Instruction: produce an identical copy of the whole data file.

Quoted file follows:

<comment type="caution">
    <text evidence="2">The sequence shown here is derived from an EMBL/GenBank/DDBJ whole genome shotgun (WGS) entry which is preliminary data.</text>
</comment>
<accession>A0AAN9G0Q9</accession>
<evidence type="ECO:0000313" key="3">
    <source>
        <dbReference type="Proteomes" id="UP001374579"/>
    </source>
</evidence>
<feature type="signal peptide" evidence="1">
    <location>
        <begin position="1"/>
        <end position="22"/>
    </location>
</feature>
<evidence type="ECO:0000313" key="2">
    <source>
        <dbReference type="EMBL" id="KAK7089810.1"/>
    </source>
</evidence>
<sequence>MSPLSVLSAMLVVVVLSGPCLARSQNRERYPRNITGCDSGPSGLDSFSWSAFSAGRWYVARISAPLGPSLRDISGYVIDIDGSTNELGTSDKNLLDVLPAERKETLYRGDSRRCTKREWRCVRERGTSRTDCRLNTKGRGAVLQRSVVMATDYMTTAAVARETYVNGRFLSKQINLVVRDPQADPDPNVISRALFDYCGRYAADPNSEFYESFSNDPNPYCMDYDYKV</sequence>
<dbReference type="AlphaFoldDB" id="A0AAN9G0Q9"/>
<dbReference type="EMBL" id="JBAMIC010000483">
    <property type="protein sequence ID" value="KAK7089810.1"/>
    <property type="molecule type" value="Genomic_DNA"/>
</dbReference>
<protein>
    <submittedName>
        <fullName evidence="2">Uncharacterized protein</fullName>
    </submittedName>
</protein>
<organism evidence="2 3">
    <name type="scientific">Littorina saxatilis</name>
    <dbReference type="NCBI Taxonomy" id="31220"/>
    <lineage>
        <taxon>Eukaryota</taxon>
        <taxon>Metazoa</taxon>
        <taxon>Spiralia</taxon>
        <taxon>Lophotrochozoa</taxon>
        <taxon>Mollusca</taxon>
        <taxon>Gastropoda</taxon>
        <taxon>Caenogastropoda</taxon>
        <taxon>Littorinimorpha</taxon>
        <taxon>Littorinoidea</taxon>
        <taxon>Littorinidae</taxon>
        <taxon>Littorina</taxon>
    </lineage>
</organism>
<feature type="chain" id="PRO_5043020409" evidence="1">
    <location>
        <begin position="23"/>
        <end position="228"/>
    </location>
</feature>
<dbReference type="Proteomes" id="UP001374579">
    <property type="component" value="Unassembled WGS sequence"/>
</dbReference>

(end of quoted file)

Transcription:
<comment type="caution">
    <text evidence="2">The sequence shown here is derived from an EMBL/GenBank/DDBJ whole genome shotgun (WGS) entry which is preliminary data.</text>
</comment>
<accession>A0AAN9G0Q9</accession>
<evidence type="ECO:0000313" key="3">
    <source>
        <dbReference type="Proteomes" id="UP001374579"/>
    </source>
</evidence>
<feature type="signal peptide" evidence="1">
    <location>
        <begin position="1"/>
        <end position="22"/>
    </location>
</feature>
<evidence type="ECO:0000313" key="2">
    <source>
        <dbReference type="EMBL" id="KAK7089810.1"/>
    </source>
</evidence>
<sequence>MSPLSVLSAMLVVVVLSGPCLARSQNRERYPRNITGCDSGPSGLDSFSWSAFSAGRWYVARISAPLGPSLRDISGYVIDIDGSTNELGTSDKNLLDVLPAERKETLYRGDSRRCTKREWRCVRERGTSRTDCRLNTKGRGAVLQRSVVMATDYMTTAAVARETYVNGRFLSKQINLVVRDPQADPDPNVISRALFDYCGRYAADPNSEFYESFSNDPNPYCMDYDYKV</sequence>
<dbReference type="AlphaFoldDB" id="A0AAN9G0Q9"/>
<dbReference type="EMBL" id="JBAMIC010000483">
    <property type="protein sequence ID" value="KAK7089810.1"/>
    <property type="molecule type" value="Genomic_DNA"/>
</dbReference>
<protein>
    <submittedName>
        <fullName evidence="2">Uncharacterized protein</fullName>
    </submittedName>
</protein>
<organism evidence="2 3">
    <name type="scientific">Littorina saxatilis</name>
    <dbReference type="NCBI Taxonomy" id="31220"/>
    <lineage>
        <taxon>Eukaryota</taxon>
        <taxon>Metazoa</taxon>
        <taxon>Spiralia</taxon>
        <taxon>Lophotrochozoa</taxon>
        <taxon>Mollusca</taxon>
        <taxon>Gastropoda</taxon>
        <taxon>Caenogastropoda</taxon>
        <taxon>Littorinimorpha</taxon>
        <taxon>Littorinoidea</taxon>
        <taxon>Littorinidae</taxon>
        <taxon>Littorina</taxon>
    </lineage>
</organism>
<feature type="chain" id="PRO_5043020409" evidence="1">
    <location>
        <begin position="23"/>
        <end position="228"/>
    </location>
</feature>
<dbReference type="Proteomes" id="UP001374579">
    <property type="component" value="Unassembled WGS sequence"/>
</dbReference>